The House/Senate versions’ forestry measures embrace Euro-UN-Agenda 21 sustainable forest management principles, plus United Nations Indigenous Peoples Rights policies that would supersede the U.S. Constitution—while implementing unscientific climate change and sustainability objectives…
Although the North American Energy Security and Infrastructure Act of 2016 has been shelved for the time being, it and other legislation with similar provisions, pose a grave and mostly hidden threat to American sovereignty and the property rights of states, municipalities and individuals. If this Act were ever to be revived and passed it would: Supplant states’ authority and jurisdiction over their natural resources; Enable Native American Tribes to treat “Federal Forest Lands” (including national forests and national parks belonging to all Americans) as “Indian Forest Lands,” ; Provide Native American Tribes near U.S. national forest and park lands with federal “638” contracts to manage, oversee and control such lands and appurtenant water resources; Expand tribal political sovereignty and legal jurisdiction and control, especially over mountainous forest lands; Enable tribes to impose new federal fiduciary trust obligations on the U.S. government to protect their religious, cultural and spiritual rights; (italics taken from report).
Other congressional and state actions, regarded as reparative in nature, such as the misguided bill devised by Utah Congressmen Rob Bishop and John Curtis, giving tribal governments the power to ‘co-manage’ the new national monuments in San Juan County, also work outside constitutional boundaries, and erode the rights of localities and individuals where tribes are given such authority. ~ FRR Editor
(originally published in September 2016)
Canada Free Press
A UN and tribal takeover?
A massive 792-page Senate Energy Committee bill threatens to authorize federal bureaucrats to cede extensive control over western state water and property rights, energy development and forest management to Native American tribes, local UN sustainability councils and radical environmentalist groups. Certain provisions could undermine the foundations of our nation from within our nation.
S.2012, the North American Energy Security and Infrastructure Act of 2016, incorporates some 393 amendments. Incredibly, it is being driven forward by U.S. Senator Lisa Murkowski (R-AK) and other members of Congress behind closed doors. Probably very few have read the bill in its entirety. Virtually none understand its likely impacts on western and other rural land, water and property rights, potentially throughout America, or on the families and communities whose lives will be upended.
This secretive approach—with no opportunities for meaningful public examination or comment, even by those who will be most affected—is almost unprecedented. It could well become another example of “we have to pass it to find out what’s in it.” But numerous people will have to live with the consequences, while the authors and implementers walk away exempted, unscathed and unaccountable.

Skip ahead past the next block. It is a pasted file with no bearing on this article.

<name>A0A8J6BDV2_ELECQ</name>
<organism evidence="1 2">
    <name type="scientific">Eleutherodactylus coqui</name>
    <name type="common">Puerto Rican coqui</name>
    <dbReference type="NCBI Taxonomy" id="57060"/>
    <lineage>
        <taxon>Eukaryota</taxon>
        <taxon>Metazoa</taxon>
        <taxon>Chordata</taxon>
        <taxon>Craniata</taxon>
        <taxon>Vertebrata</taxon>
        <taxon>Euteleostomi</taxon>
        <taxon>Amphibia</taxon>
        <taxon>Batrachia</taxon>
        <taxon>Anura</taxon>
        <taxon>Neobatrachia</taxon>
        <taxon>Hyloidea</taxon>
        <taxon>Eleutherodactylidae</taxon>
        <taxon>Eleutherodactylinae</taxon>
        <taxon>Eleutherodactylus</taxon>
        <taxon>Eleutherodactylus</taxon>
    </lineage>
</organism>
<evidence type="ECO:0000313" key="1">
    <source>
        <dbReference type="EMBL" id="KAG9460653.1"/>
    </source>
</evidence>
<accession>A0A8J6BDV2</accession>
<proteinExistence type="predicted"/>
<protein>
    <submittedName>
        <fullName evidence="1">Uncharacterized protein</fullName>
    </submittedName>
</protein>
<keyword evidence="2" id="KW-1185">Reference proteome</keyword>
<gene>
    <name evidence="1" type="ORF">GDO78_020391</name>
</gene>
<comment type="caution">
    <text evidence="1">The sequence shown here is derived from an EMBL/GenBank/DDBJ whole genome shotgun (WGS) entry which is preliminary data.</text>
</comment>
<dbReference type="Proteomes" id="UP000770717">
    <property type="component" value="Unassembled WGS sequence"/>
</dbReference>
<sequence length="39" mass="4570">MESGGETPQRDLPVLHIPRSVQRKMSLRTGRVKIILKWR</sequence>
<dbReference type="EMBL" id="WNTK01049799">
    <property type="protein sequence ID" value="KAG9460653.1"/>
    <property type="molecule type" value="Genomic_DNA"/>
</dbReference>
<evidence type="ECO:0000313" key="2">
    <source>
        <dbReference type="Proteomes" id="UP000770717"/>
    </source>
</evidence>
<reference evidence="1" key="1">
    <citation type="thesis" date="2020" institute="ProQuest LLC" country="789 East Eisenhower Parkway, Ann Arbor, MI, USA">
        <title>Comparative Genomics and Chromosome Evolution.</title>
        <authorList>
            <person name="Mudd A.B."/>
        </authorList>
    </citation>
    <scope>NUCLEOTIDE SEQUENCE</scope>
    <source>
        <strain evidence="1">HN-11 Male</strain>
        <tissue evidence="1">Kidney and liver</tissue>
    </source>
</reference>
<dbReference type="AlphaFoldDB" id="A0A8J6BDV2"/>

The bill’s tribal government forest management provisions are extremely harmful and could severely diminish the constitutionally protected rights of private property owners throughout the United States, the Western States Constitutional Rights consortium emphasizes. Indeed, the pending legislation is itself unconstitutional, as explained in a legal memorandum the consortium sent to 13 members of Congress.
This Montana-based nonprofit was formed to safeguard the property rights of farmers, ranchers and other land and business owners against reckless federal, state and local government laws, regulations and policies. WSCR members live on or near the Flathead Irrigation Project within the Flathead Indian Reservation, and in other parts of northwestern Montana. But their concerns are widely shared by many citizens throughout the western and rural United States. It has a long, hard road ahead on these issues.
The apparent “shell game” is likely intended to disguise a hidden agenda and confuse people. In fact, Congress is quietly considering two versions: a Senate-passed Murkowski version without forestry measures and a House of Representatives version with both forestry and tribal forest management measures (H.R. 2647, the Resilient Federal Forests Act of 2015, sponsored by Representative Bruce Westerman (R-AR) and cosponsored by 11 Republicans and 2 Democrats). Bipartisan chicanery.
On September 8, the two versions were submitted to a conference committee, to be reconciled so that both chambers can pass a bill and President Obama can sign it into law. The problems are extensive.
The House/Senate versions’ forestry measures embrace Euro-UN-Agenda 21 sustainable forest management principles, plus United Nations Indigenous Peoples Rights policies that would supersede the U.S. Constitution—while implementing unscientific climate change and sustainability objectives devised by the White House and “Forest Service Strategic Energy Framework.”
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